Whiter than white

Germany's number one speaker brand makes a welcome return to the UK. Paul Messenger tries the pick of the bunch

Although black is the fashionable finish in loudspeaker-land, albeit with high-gloss highlights, it’s just one of just two alternatives available for this speaker (the other being high-gloss white!) This is such a beautifully styled, finished and presented loudspeaker, it clearly comes from a major brand with plenty of muscle. The Canton name might not be well known here in Britain, but it was founded back in 1972 and is Germany’s leading hi-fi speaker brand, with a large collection of different ranges in its portfolio.

The latest contenders

The Chrono SLs are the latest range to join the ranks, effectively upgrading and updating the original Chrono models, bringing much sharper and more modern-looking styling, alongside engineering improvements in enclosure, crossover and drive unit performance. By virtue of using relatively small bass and midrange drivers, the Chrono SL580 DC has a slim front view, while the enclosure edges are all slightly rounded, avoiding any sharp edges. Take the grilles off the front and the impressive row of shiny polished-alloy driver trims, that almost fill the front panel, supply plenty of bling. A neat trick is that the grilles can also be fixed onto the back as well as the front, so if you lose the sunglasses or children come to play, you can easily put these back on the front and cover up the drivers.

This three-way design uses twin 160-millimetre bass units, reflex-ported through the base of the enclosure. Shiny shock-absorbing spacers separate the enclosure from a small plinth, providing some mechanical decoupling and allowing the port to function. However, the plinth only barely increases the stability footprint of the enclosure itself, and the ‘spikes’ are really just blunt studs and are not too good for carpet-penetration.

Moving the metal

All four of the drive units used here have metal diaphragms. The single midrange driver is mounted at the top of the front panel, above the tweeter and in its own 4.1-litre sub-enclosure. The bass and midrange drivers appear to be identical, with concave dust covers creating dish-shaped diaphragms, roughly 98mm in diameter and using Canton’s proprietary S-shaped injected rubber surrounds.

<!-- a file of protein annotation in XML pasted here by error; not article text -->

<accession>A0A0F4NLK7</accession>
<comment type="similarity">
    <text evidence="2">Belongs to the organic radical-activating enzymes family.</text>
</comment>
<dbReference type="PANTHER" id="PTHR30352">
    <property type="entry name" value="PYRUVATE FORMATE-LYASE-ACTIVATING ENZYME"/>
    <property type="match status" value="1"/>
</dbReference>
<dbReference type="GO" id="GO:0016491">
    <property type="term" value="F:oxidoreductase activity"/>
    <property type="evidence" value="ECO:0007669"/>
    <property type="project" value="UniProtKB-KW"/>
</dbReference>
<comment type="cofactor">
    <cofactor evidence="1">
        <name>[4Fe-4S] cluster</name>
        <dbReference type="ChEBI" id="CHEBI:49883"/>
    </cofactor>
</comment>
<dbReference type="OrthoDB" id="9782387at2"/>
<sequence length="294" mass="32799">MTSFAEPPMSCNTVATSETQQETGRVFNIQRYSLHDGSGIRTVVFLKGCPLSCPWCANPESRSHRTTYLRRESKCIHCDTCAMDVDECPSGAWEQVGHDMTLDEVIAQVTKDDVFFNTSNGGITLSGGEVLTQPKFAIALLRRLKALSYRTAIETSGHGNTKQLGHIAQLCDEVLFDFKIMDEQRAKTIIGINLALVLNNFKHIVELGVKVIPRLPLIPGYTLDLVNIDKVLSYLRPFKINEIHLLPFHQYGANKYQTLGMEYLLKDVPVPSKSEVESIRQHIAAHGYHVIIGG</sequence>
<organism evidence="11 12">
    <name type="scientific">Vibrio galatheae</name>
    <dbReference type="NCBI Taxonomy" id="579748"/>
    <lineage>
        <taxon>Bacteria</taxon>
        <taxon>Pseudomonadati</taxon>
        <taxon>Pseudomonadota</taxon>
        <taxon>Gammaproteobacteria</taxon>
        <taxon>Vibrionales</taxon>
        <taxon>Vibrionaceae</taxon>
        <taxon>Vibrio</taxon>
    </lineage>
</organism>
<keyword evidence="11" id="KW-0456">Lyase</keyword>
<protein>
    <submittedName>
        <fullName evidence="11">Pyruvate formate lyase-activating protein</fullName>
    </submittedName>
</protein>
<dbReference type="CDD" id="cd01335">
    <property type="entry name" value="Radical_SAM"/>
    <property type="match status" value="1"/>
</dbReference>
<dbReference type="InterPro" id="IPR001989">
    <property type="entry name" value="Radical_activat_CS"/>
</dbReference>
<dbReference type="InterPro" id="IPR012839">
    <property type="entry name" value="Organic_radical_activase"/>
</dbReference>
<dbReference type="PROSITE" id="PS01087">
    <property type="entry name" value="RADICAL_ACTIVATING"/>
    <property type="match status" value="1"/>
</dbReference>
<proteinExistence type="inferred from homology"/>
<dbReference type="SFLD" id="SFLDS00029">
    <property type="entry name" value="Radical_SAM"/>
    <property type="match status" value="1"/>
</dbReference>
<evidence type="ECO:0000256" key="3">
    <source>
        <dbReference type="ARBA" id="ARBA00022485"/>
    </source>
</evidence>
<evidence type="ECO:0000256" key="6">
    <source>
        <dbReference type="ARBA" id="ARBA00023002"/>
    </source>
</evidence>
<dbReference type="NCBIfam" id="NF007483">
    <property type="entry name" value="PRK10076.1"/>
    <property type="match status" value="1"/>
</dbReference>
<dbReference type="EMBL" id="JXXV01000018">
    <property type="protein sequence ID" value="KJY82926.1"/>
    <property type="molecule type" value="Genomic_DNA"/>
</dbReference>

The 25mm aluminium/manganese tweeter dome sits within a shaped and polished alloy front plate, which probably acts as a waveguide to control dispersion. A fixed mesh grille, that protects the dome from accidental damage, appears to incorporate a central ‘blocking’ annulus which presumably provides some phase compensation.

Fed by two pairs of well-insulated socket/binder terminals, linked when required by brass rods, the necessarily complex crossover network splits the audio band into three sections at nominal 300Hz and 3kHz frequencies, using 12dB/octave filters throughout. The bi-wire/-amp option of twin terminal pairs used here separate the bass section from the mid/treble.

Sheer authority

The SL580 was fed primarily from a system comprising a Naim NAC552 preamp and NAP500 power amplifier, driven from a CDS3/555PS CD player, a Magnum Dynalab MD106T FM tuner and a Linn/Rega/Soundsmith vinyl record player.

Clearly best kept well clear of walls, the measurements indicate that the sound might suffer from some excess warmth and richness, but it didn’t seem to be the case subjectively. There is ample punch and thump when the program content requires it, but it is invariably clean and free from unwanted enclosure colorations. Even male voices seem impressively free from chestiness or thickening.